Good Harbor 2012 Chardonnay is a high acid wine from the Leelanau Penninsula. Michigan and chardonnay are not words you usually associate like
"Florida" and "sanity" or "cuisine" and "Arby's". This is not to dismiss Michigan wines; there are excellent rieslings, cabernet francs and even gamay from the wolverine state.
I was suspicious but I suppose it is cold in Champagne.
The acidity in this wine is high--and indeed this may be the wine's most obvious characteristic. I recall a tiny, infinitesimal sweetness here but the more I think about it I might have come up with that based on what I was eating.
I had to really taste this to get at the fruit. There is a lemony hint without any hint of sour. It is more like the flavor of lemon zest. The acidity here, however, doesn't have a citrus feel.
It has some minerality. The wine is one both chardonnay drinkers and non-chardonnay drinkers may like. There is something almost French about this wine. Maybe this has to do with the winemaker letting the location determine the taste. Maybe it is the aging in neutral oak or the high acidity.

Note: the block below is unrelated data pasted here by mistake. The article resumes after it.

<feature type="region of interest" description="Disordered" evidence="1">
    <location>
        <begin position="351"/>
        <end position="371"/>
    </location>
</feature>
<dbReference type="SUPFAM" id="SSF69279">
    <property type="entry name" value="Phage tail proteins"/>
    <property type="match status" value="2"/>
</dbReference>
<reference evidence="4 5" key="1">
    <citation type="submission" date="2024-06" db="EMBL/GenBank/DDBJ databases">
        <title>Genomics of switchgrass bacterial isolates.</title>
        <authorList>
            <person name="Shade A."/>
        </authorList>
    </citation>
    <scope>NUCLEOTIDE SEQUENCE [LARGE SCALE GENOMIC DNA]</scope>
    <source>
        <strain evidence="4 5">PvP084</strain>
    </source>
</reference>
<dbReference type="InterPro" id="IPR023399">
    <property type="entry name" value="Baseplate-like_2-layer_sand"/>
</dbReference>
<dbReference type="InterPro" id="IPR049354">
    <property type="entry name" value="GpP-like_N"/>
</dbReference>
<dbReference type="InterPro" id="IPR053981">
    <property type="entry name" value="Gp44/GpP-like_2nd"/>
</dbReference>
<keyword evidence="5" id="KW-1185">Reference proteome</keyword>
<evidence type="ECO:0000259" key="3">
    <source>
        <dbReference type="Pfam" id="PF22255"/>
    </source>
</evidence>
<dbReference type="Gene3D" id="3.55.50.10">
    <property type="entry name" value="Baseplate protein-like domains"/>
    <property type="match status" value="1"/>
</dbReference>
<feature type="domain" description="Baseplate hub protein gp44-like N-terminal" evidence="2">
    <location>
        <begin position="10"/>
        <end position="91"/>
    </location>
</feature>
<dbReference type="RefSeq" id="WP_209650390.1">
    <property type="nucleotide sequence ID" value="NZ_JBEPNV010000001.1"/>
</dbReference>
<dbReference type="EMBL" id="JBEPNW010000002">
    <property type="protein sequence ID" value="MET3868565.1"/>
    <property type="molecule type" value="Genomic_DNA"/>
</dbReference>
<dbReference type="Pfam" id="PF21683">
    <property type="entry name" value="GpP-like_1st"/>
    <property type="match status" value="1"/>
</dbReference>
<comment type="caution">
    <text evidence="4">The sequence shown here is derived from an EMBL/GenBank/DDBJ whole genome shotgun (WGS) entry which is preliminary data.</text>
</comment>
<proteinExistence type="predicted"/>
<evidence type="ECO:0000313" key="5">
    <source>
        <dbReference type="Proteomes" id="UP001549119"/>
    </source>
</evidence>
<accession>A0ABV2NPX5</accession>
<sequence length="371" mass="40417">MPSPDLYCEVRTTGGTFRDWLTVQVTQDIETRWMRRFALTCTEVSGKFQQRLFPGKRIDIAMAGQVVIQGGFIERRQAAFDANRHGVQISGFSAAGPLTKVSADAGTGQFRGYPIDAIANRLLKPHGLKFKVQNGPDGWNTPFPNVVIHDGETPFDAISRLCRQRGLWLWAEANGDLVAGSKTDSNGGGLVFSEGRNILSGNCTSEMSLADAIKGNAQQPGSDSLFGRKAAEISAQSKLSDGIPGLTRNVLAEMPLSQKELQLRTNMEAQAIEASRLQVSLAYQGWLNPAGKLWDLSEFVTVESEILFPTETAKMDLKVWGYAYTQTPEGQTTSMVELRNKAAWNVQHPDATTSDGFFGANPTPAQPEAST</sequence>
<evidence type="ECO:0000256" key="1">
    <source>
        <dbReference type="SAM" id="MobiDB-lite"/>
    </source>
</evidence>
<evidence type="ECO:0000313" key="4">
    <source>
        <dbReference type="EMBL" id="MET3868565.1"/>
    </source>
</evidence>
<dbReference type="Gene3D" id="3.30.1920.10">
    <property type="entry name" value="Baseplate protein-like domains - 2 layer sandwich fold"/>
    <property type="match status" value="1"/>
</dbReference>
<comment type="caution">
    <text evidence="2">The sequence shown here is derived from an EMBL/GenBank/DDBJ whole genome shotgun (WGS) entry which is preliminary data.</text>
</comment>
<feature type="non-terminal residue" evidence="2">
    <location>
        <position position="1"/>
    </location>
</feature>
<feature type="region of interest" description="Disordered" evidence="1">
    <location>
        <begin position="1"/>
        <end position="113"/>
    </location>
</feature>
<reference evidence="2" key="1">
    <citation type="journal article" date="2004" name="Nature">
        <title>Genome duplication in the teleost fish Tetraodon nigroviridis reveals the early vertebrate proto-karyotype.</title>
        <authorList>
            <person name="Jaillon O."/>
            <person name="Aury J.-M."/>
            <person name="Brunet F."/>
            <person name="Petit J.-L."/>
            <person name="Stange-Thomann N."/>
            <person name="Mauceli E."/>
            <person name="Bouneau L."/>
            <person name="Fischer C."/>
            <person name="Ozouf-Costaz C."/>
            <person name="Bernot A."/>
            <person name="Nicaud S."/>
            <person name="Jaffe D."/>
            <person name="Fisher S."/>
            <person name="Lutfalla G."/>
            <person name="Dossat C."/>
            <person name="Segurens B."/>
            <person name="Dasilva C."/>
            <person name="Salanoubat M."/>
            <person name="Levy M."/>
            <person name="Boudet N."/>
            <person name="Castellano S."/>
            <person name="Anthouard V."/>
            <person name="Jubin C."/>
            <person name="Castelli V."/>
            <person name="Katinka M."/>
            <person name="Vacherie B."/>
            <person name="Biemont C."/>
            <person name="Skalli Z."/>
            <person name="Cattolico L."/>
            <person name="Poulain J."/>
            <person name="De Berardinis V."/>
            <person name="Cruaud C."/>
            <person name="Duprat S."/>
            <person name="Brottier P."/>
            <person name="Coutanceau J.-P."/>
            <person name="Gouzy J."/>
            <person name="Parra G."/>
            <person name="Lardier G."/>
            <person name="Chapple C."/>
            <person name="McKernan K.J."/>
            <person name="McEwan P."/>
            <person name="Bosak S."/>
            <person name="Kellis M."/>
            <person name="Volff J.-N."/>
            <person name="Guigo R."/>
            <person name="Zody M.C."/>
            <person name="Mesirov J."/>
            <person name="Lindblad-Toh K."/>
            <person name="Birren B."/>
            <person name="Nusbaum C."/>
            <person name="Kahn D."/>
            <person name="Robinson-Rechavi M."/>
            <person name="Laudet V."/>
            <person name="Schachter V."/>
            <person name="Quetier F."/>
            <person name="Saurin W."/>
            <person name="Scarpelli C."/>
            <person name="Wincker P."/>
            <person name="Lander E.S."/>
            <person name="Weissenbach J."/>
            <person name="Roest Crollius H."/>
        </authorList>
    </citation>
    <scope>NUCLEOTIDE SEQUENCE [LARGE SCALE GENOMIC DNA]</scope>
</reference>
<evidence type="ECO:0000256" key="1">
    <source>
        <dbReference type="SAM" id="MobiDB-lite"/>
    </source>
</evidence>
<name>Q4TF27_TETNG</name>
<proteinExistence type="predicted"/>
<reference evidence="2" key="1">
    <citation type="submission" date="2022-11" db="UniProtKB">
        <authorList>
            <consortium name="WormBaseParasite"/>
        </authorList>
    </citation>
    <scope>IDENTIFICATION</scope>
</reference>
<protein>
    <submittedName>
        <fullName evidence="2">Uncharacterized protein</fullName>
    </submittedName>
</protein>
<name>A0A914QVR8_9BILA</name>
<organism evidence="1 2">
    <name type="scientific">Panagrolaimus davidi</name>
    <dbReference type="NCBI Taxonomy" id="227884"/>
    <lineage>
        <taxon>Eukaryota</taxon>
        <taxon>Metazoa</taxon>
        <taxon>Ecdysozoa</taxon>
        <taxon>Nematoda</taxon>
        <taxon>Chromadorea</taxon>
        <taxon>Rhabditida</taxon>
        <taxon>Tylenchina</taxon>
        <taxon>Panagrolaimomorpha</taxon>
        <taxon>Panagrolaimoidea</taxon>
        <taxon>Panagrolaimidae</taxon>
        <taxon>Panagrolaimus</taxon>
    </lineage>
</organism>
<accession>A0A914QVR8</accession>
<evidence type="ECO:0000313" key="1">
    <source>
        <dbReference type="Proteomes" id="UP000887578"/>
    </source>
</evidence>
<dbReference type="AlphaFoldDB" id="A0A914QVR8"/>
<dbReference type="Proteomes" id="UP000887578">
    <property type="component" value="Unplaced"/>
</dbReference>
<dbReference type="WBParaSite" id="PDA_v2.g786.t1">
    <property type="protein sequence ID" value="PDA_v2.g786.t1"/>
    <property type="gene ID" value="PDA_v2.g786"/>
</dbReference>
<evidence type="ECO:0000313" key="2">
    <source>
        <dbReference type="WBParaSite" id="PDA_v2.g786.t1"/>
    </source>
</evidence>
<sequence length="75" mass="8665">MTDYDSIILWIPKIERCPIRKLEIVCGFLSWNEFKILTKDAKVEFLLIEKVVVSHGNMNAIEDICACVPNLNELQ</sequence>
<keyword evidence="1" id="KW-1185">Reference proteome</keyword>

There is this prejudice against chardonnay which has always struck me as odd; chardonnay is an incredibly versatile and forgiving grape. A Chablis is different from a Northern California chardonnay and there are limitless variations of this example. Conversely wines from vineyards that are neighbors can be quite different. This isn't getting into all the wonderful sparkling wines made from chardonnay, Champagnes being only the most obvious example.
Good Harbor chardonnay is 12 percent alcohol (says even lower on the website).
This isn't going to make you pour your Montrachet down the sink? Nor is it going to make you swear off Northern California chards. For $14-15 it is, however, a fairly solid wine. Keep in mind this is only if you are ok with the high acidity (which left me wondering if Good Harbor had any plans to make a sparkling wine). The problem they have is that there are a large number of good chardonnays in this price range.